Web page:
Issue #4890 has been updated by Shugo Maeda.


Akinori MUSHA wrote:
> My suggestion is to turn Enumerator into a lazy stream and make every Enumerable class including the new Enumerator operate on the receiver's class wherever appropriate instead of fixing Array as result container.

It sounds fine for me, but I don't think Enumerable (or Enumerator) should have methods of Array such as [] and size.

> For example, Hash#select would return a hash, Set#reject would return a set, and so on.  If the result of a method does not fit in the receiver class (Set#sort may be a good example) it can return an enumerator or an inevitable array instead.

FYI, Hash#select returns a Hash in Ruby 1.9.
Before Ruby 1.9 Matz rejected requests to change the resulting values of Enumerable methods,
but he might have changed his mind.
Anyway, I'd like to hear his opinion.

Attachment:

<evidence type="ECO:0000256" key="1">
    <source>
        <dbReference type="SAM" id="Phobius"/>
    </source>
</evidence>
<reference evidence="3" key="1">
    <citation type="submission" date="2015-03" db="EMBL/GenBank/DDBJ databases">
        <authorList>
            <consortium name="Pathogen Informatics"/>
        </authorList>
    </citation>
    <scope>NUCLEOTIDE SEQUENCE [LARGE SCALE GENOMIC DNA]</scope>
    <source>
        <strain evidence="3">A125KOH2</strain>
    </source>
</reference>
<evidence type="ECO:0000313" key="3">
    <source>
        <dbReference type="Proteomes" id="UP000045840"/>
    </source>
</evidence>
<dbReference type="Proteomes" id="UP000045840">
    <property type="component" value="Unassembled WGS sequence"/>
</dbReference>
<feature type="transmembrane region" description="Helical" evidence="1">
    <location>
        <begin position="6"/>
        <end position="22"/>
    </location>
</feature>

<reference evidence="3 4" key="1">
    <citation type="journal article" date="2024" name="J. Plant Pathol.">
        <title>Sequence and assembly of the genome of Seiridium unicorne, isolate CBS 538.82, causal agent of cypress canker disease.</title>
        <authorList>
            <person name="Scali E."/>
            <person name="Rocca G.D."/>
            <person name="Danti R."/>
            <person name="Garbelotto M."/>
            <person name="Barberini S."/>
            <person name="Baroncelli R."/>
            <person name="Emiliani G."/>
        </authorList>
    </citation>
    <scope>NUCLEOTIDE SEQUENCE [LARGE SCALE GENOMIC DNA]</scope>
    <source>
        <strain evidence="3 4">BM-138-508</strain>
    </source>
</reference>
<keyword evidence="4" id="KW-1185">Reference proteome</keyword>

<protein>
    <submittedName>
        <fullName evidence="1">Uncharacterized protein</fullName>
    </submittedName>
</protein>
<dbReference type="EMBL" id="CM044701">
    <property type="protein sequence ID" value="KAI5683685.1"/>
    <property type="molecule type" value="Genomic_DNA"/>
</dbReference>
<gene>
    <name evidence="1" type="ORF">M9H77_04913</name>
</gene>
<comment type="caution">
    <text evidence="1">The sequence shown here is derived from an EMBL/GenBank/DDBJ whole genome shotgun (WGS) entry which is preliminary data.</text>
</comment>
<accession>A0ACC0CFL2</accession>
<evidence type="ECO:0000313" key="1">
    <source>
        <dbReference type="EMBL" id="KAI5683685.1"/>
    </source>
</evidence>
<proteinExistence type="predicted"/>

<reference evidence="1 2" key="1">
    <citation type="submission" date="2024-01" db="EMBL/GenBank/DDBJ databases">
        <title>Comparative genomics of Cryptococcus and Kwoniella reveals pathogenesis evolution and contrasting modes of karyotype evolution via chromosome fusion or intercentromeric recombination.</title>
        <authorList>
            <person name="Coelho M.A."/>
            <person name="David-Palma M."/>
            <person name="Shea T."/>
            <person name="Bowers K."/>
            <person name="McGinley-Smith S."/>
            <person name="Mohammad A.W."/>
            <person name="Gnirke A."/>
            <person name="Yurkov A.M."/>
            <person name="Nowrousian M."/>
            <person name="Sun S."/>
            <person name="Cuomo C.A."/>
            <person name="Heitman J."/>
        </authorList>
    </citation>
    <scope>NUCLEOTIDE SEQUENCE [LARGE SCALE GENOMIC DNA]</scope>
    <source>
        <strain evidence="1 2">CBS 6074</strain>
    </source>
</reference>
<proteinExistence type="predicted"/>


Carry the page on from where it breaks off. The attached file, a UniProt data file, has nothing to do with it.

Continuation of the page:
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Feature #4890: Enumerable#lazy
http://redmine.ruby-lang.org/issues/4890

Author: Yutaka HARA
Status: Open
Priority: Normal
Assignee: Yukihiro Matsumoto
Category: core
Target version: 2.0


=begin
= Example
Print first 100 primes which are in form of n^2+1 

   require 'prime'
   INFINITY = 1.0 / 0
   p (1..INFINITY).lazy.map{|n| n**2+1}.select{|m| m.prime?}.take(100)

(Example taken from enumerable_lz; thanks @antimon2)

= Description

Enumerable#lazy returns an instance of Enumerable::Lazy.
This is the only method added to the existing bulit-in classes.

Lazy is a subclass of Enumerator, which includes Enumerable.
So you can call any methods of Enumerable on Lazy, except methods like
map, select, etc. are redefined as 'lazy' versions.

= Sample implementation

((<URL:https://gist.github.com/1028609>))
(also attached to this ticket)

=end



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